This month, our board members – who are all fellow ceramists – reflect on what makes a beautiful pot. It is this anthology of perspectives that represents the core of Studio Potter - these short narratives provide a window into the range of experiences, values, and comradery that unite us.
In this spirit, I ask that you think of Studio Potter not only as an organization, but as a collection of individuals. Individuals who volunteer, individuals who are potters, and individuals who are dedicated to bringing you quality content each month. We peel back the layers this month and look to the simple and pure pursuit of what brings us joy - the beautiful pot.
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Kate Roberts – Board Secretary
The first pot I ever bought is still my favorite one.
It’s a beautiful turquoise-glazed porcelain Mark Shapiro cup. In the summer between my junior and senior years of college, I was an intern at the Truro Center for the Arts when Mark came to teach a workshop. I instantly fell in love with the pot, but the small price tag, though not a lot, felt huge for my college student budget. Every day of the workshop, I walked by the table of cups for sale until, on the last day, I couldn’t hold back any longer. Why not?!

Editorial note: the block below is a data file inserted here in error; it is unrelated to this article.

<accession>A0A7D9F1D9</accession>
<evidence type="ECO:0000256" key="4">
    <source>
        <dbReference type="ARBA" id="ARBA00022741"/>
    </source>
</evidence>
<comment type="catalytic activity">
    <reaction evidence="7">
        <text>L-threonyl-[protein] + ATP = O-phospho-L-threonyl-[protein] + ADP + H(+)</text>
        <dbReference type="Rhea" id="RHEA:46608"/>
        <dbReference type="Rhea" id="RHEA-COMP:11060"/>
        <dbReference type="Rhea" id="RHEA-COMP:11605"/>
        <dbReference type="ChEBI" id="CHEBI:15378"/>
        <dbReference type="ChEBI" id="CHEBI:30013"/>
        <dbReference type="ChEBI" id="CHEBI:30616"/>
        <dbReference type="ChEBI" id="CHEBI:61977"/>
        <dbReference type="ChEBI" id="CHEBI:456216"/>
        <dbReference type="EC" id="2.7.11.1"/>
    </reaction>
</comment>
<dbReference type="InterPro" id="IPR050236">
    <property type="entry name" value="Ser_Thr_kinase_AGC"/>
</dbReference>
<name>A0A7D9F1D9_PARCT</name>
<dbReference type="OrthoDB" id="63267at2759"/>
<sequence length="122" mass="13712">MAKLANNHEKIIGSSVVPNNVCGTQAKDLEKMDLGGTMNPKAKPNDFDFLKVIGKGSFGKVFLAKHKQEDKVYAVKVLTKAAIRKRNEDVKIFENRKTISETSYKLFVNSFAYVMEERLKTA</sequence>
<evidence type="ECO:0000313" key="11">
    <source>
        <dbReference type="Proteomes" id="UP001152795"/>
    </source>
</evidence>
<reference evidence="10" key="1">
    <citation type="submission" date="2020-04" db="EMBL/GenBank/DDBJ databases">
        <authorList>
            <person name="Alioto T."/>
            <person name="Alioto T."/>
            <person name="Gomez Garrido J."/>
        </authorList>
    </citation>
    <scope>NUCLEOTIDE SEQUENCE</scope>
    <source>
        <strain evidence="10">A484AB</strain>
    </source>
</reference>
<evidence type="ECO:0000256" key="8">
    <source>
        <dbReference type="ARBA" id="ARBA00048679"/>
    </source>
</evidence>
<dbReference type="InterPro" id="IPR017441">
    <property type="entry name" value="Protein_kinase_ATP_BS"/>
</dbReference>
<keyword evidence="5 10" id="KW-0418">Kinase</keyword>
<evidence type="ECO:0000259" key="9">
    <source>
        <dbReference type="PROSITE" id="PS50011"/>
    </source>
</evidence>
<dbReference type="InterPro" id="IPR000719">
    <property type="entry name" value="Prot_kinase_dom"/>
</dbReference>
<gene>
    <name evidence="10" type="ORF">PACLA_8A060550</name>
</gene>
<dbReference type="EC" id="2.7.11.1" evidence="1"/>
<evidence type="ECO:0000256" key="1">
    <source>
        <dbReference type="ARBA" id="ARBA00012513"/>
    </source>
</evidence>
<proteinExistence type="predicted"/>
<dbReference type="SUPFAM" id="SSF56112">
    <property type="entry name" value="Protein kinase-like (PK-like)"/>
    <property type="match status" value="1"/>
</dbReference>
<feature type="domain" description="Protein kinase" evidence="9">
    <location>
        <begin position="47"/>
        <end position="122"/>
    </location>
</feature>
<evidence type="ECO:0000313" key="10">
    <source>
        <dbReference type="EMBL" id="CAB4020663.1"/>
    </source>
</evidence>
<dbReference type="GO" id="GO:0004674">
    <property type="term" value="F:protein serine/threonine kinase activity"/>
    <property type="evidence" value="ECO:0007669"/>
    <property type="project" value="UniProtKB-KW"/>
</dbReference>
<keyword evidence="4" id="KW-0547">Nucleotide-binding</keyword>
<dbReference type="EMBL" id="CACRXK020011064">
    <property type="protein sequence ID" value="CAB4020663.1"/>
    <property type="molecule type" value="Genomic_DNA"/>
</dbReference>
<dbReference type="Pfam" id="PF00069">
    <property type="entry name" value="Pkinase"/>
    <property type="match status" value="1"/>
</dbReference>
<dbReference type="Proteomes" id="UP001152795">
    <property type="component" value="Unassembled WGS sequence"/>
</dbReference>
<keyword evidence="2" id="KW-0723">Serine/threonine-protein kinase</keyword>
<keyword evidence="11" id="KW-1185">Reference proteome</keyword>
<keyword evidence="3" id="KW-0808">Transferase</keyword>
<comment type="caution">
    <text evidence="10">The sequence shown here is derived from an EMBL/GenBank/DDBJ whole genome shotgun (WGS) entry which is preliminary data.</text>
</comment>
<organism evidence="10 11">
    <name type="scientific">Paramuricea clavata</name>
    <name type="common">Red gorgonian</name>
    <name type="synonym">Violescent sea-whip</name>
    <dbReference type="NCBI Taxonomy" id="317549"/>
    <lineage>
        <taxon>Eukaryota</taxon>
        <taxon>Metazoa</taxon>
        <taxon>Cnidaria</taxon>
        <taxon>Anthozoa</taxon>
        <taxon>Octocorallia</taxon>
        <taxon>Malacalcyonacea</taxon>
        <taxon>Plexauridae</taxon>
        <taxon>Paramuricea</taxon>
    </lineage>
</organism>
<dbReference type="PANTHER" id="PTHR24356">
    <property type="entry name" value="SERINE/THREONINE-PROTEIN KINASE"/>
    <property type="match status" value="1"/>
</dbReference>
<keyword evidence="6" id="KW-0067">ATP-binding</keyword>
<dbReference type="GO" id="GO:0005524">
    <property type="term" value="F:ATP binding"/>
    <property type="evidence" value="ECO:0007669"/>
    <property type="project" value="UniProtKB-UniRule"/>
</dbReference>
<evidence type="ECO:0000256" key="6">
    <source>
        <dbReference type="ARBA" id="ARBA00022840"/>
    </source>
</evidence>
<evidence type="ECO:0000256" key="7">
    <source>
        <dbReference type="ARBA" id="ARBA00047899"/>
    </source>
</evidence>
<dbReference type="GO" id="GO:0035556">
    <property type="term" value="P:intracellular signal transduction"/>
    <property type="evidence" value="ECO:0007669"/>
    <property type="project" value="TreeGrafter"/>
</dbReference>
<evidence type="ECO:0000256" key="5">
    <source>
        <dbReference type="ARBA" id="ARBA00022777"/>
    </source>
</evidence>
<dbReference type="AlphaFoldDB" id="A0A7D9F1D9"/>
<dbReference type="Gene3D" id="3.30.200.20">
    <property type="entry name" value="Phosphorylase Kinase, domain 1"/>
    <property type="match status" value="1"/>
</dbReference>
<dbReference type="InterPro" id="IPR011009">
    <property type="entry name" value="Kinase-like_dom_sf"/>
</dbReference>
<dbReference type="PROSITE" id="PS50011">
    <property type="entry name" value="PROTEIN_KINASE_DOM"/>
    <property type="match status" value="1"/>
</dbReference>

For the first couple of years, I refused to use it for fear of breaking it. It was so precious to me. I don’t remember exactly when I began using it, but almost fifteen years later, it’s the first one I pick out to drink water, wine, or an occasional gin and tonic. My heart glows when I think about all the moments I picked it from my cabinet – from celebrating the good stuff, to nursing my disappointments, to most recently bringing me comfort as a new mom.
It’s chipped now, but aren’t we all?
Hayne Bayless – Board Co-Vice President
A Punch’ong Fantasy
This Punch’ong flask, made in Korea around the sixteenth century, lives at Japan’s Museum of Oriental Ceramics in Osaka. The slip decoration – determined but unfussy – is unusual for its striking abstraction....